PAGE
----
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Creators/Authors contains: "Chen, Junjie"

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  4. Compiler bugs can be disastrous since they could affect all the software systems built on the buggy compilers. Meanwhile, diagnosing compiler bugs is extremely challenging since usually limited debugging information is available and a large number of compiler files can be suspicious. More specifically, when compiling a given bug-triggering test program, hundreds of compiler files are usually involved, and can all be treated as suspicious buggy files. To facilitate compiler debugging, in this paper we propose the first reinforcement compiler bug isolation approach via structural mutation, called RecBi. For a given bug-triggering test program, RecBi first augments traditional local mutation operators with structural ones to transform it into a set of passing test programs. Since not all the passing test programs can help isolate compiler bugs effectively, RecBi further leverages reinforcement learning to intelligently guide the process of passing test program generation. Then, RecBi ranks all the suspicious files by analyzing the compiler execution traces of the generated passing test programs and the given failing test program following the practice of compiler bug isolation. The experimental results on 120 real bugs from two most popular C open-source compilers, i.e., GCC and LLVM, show that RecBi is able to isolate aboutmore »23%/58%/78% bugs within Top-1/Top-5/Top-10 compiler files, and significantly outperforms the state-of-the-art compiler bug isolation approach by improving 92.86%/55.56%/25.68% isolation effectiveness in terms of Top-1/Top-5/Top-10 results.« less
  5. Unmanned aerial vehicles (UAVs), equipped with a variety of sensors, are being used to provide actionable information to augment first responders’ situational awareness in disaster areas for urban search and rescue (SaR) operations. However, existing aerial robots are unable to sense the occluded spaces in collapsed structures, and voids buried in disaster rubble that may contain victims. In this study, we developed a framework, AiRobSim, to simulate an aerial robot to acquire both aboveground and underground information for post-disaster SaR. The integration of UAV, ground-penetrating radar (GPR), and other sensors, such as global navigation satellite system (GNSS), inertial measurement unit (IMU), and cameras, enables the aerial robot to provide a holistic view of the complex urban disaster areas. The robot-collected data can help locate critical spaces under the rubble to save trapped victims. The simulation framework can serve as a virtual training platform for novice users to control and operate the robot before actual deployment. Data streams provided by the platform, which include maneuver commands, robot states and environmental information, have potential to facilitate the understanding of the decision-making process in urban SaR and the training of future intelligent SaR robots.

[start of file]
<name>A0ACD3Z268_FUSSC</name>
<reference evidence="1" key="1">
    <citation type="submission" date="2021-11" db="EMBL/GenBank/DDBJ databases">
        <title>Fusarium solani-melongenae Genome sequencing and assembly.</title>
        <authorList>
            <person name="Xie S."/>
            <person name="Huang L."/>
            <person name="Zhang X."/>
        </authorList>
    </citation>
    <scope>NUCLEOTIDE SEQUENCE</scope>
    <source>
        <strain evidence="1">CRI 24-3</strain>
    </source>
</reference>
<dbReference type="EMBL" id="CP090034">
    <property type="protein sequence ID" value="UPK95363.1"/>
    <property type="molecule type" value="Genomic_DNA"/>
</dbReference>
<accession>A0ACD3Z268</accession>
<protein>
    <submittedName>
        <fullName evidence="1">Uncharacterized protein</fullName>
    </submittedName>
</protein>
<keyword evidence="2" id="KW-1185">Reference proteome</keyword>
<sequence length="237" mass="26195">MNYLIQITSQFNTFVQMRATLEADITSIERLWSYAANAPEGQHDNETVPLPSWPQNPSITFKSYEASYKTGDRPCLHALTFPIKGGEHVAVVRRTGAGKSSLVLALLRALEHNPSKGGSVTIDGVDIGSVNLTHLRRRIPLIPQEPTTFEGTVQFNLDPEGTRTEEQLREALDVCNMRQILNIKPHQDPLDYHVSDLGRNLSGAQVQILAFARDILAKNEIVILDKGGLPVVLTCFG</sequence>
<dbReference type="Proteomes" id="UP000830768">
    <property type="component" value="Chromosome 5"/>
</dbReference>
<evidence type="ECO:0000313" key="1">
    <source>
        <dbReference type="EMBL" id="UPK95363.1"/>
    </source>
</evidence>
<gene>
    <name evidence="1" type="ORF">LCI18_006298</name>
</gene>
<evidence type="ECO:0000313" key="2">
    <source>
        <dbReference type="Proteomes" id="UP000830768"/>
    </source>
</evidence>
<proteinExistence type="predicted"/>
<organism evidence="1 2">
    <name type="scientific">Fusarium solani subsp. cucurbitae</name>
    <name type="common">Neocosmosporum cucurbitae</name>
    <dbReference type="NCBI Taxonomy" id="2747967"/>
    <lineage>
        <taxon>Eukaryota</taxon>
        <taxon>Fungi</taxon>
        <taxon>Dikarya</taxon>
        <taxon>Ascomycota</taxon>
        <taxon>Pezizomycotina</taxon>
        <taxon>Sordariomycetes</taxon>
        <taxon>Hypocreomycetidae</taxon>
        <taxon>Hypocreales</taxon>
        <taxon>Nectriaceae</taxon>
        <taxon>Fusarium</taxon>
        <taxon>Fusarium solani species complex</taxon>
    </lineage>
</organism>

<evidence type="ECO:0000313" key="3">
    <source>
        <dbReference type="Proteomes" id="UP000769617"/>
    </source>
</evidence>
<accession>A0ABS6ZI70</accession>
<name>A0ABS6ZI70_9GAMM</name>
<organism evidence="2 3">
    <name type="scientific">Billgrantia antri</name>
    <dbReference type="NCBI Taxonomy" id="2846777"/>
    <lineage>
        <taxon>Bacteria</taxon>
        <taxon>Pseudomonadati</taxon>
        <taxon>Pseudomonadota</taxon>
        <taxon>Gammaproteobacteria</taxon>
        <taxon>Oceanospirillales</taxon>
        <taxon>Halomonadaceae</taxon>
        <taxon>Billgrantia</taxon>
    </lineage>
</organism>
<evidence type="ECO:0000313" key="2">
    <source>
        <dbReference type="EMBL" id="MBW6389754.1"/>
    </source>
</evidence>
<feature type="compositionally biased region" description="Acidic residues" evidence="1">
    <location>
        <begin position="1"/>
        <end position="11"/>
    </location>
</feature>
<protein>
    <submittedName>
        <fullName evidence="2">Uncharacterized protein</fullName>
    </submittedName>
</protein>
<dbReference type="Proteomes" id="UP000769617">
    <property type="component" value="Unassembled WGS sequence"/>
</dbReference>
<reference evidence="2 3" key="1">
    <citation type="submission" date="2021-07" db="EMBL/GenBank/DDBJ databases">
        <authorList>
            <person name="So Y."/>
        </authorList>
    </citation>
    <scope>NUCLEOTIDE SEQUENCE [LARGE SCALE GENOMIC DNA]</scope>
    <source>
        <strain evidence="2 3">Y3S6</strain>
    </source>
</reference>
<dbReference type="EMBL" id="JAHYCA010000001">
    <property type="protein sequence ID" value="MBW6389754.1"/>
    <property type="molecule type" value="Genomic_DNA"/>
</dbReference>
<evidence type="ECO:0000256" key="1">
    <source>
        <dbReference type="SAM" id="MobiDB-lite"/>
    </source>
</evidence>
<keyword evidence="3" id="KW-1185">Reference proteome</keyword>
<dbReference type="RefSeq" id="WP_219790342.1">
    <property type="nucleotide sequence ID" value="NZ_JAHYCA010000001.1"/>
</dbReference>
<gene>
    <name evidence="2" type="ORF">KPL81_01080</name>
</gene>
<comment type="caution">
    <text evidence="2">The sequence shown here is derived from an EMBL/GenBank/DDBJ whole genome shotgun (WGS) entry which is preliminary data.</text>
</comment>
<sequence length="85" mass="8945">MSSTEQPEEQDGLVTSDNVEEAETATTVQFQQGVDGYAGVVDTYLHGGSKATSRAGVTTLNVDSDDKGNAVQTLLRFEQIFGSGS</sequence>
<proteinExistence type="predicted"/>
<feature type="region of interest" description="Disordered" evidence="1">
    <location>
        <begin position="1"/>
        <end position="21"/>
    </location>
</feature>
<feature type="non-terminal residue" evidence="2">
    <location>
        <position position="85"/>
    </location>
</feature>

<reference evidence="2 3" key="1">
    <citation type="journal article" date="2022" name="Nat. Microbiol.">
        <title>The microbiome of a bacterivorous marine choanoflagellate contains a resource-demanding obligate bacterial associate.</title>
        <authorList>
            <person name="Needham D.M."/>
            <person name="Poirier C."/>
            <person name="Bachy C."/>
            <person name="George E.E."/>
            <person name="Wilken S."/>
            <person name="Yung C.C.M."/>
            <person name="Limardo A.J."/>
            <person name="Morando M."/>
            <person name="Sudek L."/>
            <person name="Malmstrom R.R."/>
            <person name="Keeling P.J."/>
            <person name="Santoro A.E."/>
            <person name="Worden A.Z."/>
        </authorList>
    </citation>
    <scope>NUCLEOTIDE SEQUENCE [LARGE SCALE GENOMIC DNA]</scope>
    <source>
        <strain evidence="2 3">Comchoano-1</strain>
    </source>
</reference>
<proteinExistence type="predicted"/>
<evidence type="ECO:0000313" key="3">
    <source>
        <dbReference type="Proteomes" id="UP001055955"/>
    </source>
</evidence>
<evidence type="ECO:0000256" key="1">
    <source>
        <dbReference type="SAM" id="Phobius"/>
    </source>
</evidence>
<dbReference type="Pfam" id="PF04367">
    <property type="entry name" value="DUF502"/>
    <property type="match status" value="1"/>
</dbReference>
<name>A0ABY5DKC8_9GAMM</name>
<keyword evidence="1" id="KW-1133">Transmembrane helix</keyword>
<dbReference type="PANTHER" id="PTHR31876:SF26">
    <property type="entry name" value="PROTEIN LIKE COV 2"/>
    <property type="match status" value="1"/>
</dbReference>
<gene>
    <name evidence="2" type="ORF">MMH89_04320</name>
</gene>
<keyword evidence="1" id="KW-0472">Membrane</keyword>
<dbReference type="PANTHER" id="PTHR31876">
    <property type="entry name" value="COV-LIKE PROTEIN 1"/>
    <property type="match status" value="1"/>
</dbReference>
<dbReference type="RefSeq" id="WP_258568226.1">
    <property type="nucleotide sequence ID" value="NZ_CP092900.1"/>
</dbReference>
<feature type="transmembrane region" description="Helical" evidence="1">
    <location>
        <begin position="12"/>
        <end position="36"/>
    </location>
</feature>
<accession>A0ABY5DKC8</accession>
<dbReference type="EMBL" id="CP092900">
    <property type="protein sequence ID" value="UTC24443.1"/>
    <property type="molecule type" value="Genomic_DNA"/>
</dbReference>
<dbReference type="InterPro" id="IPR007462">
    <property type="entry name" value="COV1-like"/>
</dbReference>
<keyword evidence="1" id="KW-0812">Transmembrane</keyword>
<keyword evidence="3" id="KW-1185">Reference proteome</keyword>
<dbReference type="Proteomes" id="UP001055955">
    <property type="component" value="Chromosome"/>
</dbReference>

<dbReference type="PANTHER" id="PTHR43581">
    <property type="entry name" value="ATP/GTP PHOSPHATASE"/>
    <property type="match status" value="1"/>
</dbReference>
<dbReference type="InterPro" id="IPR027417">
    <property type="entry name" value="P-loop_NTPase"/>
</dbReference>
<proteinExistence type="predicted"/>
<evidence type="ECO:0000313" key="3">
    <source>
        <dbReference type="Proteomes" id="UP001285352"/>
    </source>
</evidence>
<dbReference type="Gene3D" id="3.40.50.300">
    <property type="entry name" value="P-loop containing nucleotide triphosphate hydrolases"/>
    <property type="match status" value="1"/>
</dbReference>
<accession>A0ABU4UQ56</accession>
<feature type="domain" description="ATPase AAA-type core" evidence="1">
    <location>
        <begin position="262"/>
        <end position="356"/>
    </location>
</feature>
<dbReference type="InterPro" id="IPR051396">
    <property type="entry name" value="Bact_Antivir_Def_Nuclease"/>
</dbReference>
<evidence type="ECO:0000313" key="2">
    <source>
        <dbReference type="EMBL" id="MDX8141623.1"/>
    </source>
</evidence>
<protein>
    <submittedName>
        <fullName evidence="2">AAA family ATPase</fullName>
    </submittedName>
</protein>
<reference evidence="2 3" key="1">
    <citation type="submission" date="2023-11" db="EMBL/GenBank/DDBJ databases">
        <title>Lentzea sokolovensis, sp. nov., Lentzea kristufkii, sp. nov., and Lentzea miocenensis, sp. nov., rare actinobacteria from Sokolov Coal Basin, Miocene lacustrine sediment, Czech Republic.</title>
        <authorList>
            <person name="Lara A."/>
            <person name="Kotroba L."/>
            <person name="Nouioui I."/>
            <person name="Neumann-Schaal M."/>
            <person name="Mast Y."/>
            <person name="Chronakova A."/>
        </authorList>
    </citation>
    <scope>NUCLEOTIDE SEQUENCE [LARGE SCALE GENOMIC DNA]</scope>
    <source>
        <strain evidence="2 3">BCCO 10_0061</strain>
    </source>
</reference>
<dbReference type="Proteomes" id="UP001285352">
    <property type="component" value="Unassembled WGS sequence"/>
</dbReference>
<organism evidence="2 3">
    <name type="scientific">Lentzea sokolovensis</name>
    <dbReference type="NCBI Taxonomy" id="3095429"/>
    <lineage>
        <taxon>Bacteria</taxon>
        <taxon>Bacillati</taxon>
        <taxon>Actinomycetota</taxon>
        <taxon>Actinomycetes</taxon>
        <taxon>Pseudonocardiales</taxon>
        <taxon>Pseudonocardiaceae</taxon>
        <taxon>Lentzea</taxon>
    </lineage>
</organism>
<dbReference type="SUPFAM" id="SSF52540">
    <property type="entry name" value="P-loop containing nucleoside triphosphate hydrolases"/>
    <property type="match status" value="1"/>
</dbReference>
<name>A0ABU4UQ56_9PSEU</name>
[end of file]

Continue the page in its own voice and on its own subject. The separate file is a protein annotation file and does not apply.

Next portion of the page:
6. Deep neural network (DNN) has become increasingly popular and DNN testing is very critical to guarantee the correctness of DNN, i.e., the accuracy of DNN in this work. However, DNN testing suffers from a serious efficiency problem, i.e., it is costly to label each test input to know the DNN accuracy for the testing set, since labeling each test input involves multiple persons (even with domain-specific knowledge) in a manual way and the testing set is large-scale. To relieve this problem, we propose a novel and practical approach, called PACE (which is short for P ractical AC curacy E stimation), which selects a small set of test inputs that can precisely estimate the accuracy of the whole testing set. In this way, the labeling costs can be largely reduced by just labeling this small set of selected test inputs. Besides achieving a precise accuracy estimation, to make PACE more practical it is also required that it is interpretable, deterministic, and as efficient as possible. Therefore, PACE first incorporates clustering to interpretably divide test inputs with different testing capabilities (i.e., testing different functionalities of a DNN model) into different groups. Then, PACE utilizes the MMD-critic algorithm, a state-of-the-art example-based explanation algorithm,more »to select prototypes (i.e., the most representative test inputs) from each group, according to the group sizes, which can reduce the impact of noise due to clustering. Meanwhile, PACE also borrows the idea of adaptive random testing to select test inputs from the minority space (i.e., the test inputs that are not clustered into any group) to achieve great diversity under the required number of test inputs. The two parallel selection processes (i.e., selection from both groups and the minority space) compose the final small set of selected test inputs. We conducted an extensive study to evaluate the performance of PACE based on a comprehensive benchmark (i.e., 24 pairs of DNN models and testing sets) by considering different types of models (i.e., classification and regression models, high-accuracy and low-accuracy models, and CNN and RNN models) and different types of test inputs (i.e., original, mutated, and automatically generated test inputs). The results demonstrate that PACE is able to precisely estimate the accuracy of the whole testing set with only 1.181%∼2.302% deviations, on average, significantly outperforming the state-of-the-art approaches.« less